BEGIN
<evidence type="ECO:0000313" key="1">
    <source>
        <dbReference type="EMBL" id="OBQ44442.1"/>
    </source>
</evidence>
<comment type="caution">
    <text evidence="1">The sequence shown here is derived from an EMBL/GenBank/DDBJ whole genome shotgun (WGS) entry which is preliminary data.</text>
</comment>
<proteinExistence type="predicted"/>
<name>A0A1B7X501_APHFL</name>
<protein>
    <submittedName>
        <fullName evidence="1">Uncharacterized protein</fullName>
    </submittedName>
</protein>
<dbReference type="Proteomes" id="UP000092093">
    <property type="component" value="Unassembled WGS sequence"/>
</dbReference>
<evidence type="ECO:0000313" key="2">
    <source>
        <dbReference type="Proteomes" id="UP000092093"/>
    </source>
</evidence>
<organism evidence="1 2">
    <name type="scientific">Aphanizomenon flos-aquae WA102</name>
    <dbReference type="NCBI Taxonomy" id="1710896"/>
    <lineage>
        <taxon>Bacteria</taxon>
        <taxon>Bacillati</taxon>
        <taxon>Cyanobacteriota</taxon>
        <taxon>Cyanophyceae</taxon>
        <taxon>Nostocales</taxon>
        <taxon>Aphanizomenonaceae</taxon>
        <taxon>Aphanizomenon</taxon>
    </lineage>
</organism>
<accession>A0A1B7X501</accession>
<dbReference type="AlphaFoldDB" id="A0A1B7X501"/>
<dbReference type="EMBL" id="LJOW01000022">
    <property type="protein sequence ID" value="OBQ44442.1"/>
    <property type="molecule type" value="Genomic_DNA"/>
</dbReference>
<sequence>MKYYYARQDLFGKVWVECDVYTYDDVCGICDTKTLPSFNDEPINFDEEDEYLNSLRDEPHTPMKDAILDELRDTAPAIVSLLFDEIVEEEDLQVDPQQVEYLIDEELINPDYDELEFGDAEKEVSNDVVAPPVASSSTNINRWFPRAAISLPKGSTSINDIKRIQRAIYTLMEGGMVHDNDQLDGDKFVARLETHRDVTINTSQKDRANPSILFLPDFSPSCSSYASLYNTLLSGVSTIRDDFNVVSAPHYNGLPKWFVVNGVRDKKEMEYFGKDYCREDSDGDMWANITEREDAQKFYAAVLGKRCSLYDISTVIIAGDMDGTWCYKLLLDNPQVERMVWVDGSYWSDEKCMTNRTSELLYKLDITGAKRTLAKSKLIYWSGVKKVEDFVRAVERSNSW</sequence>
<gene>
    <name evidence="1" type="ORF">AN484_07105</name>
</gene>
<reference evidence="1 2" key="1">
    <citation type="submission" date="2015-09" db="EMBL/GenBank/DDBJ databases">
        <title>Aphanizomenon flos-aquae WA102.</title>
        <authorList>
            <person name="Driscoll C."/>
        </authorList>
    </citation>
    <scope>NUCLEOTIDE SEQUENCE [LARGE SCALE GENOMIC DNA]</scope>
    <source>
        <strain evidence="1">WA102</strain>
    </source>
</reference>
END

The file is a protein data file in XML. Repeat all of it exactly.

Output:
<evidence type="ECO:0000313" key="1">
    <source>
        <dbReference type="EMBL" id="OBQ44442.1"/>
    </source>
</evidence>
<comment type="caution">
    <text evidence="1">The sequence shown here is derived from an EMBL/GenBank/DDBJ whole genome shotgun (WGS) entry which is preliminary data.</text>
</comment>
<proteinExistence type="predicted"/>
<name>A0A1B7X501_APHFL</name>
<protein>
    <submittedName>
        <fullName evidence="1">Uncharacterized protein</fullName>
    </submittedName>
</protein>
<dbReference type="Proteomes" id="UP000092093">
    <property type="component" value="Unassembled WGS sequence"/>
</dbReference>
<evidence type="ECO:0000313" key="2">
    <source>
        <dbReference type="Proteomes" id="UP000092093"/>
    </source>
</evidence>
<organism evidence="1 2">
    <name type="scientific">Aphanizomenon flos-aquae WA102</name>
    <dbReference type="NCBI Taxonomy" id="1710896"/>
    <lineage>
        <taxon>Bacteria</taxon>
        <taxon>Bacillati</taxon>
        <taxon>Cyanobacteriota</taxon>
        <taxon>Cyanophyceae</taxon>
        <taxon>Nostocales</taxon>
        <taxon>Aphanizomenonaceae</taxon>
        <taxon>Aphanizomenon</taxon>
    </lineage>
</organism>
<accession>A0A1B7X501</accession>
<dbReference type="AlphaFoldDB" id="A0A1B7X501"/>
<dbReference type="EMBL" id="LJOW01000022">
    <property type="protein sequence ID" value="OBQ44442.1"/>
    <property type="molecule type" value="Genomic_DNA"/>
</dbReference>
<sequence>MKYYYARQDLFGKVWVECDVYTYDDVCGICDTKTLPSFNDEPINFDEEDEYLNSLRDEPHTPMKDAILDELRDTAPAIVSLLFDEIVEEEDLQVDPQQVEYLIDEELINPDYDELEFGDAEKEVSNDVVAPPVASSSTNINRWFPRAAISLPKGSTSINDIKRIQRAIYTLMEGGMVHDNDQLDGDKFVARLETHRDVTINTSQKDRANPSILFLPDFSPSCSSYASLYNTLLSGVSTIRDDFNVVSAPHYNGLPKWFVVNGVRDKKEMEYFGKDYCREDSDGDMWANITEREDAQKFYAAVLGKRCSLYDISTVIIAGDMDGTWCYKLLLDNPQVERMVWVDGSYWSDEKCMTNRTSELLYKLDITGAKRTLAKSKLIYWSGVKKVEDFVRAVERSNSW</sequence>
<gene>
    <name evidence="1" type="ORF">AN484_07105</name>
</gene>
<reference evidence="1 2" key="1">
    <citation type="submission" date="2015-09" db="EMBL/GenBank/DDBJ databases">
        <title>Aphanizomenon flos-aquae WA102.</title>
        <authorList>
            <person name="Driscoll C."/>
        </authorList>
    </citation>
    <scope>NUCLEOTIDE SEQUENCE [LARGE SCALE GENOMIC DNA]</scope>
    <source>
        <strain evidence="1">WA102</strain>
    </source>
</reference>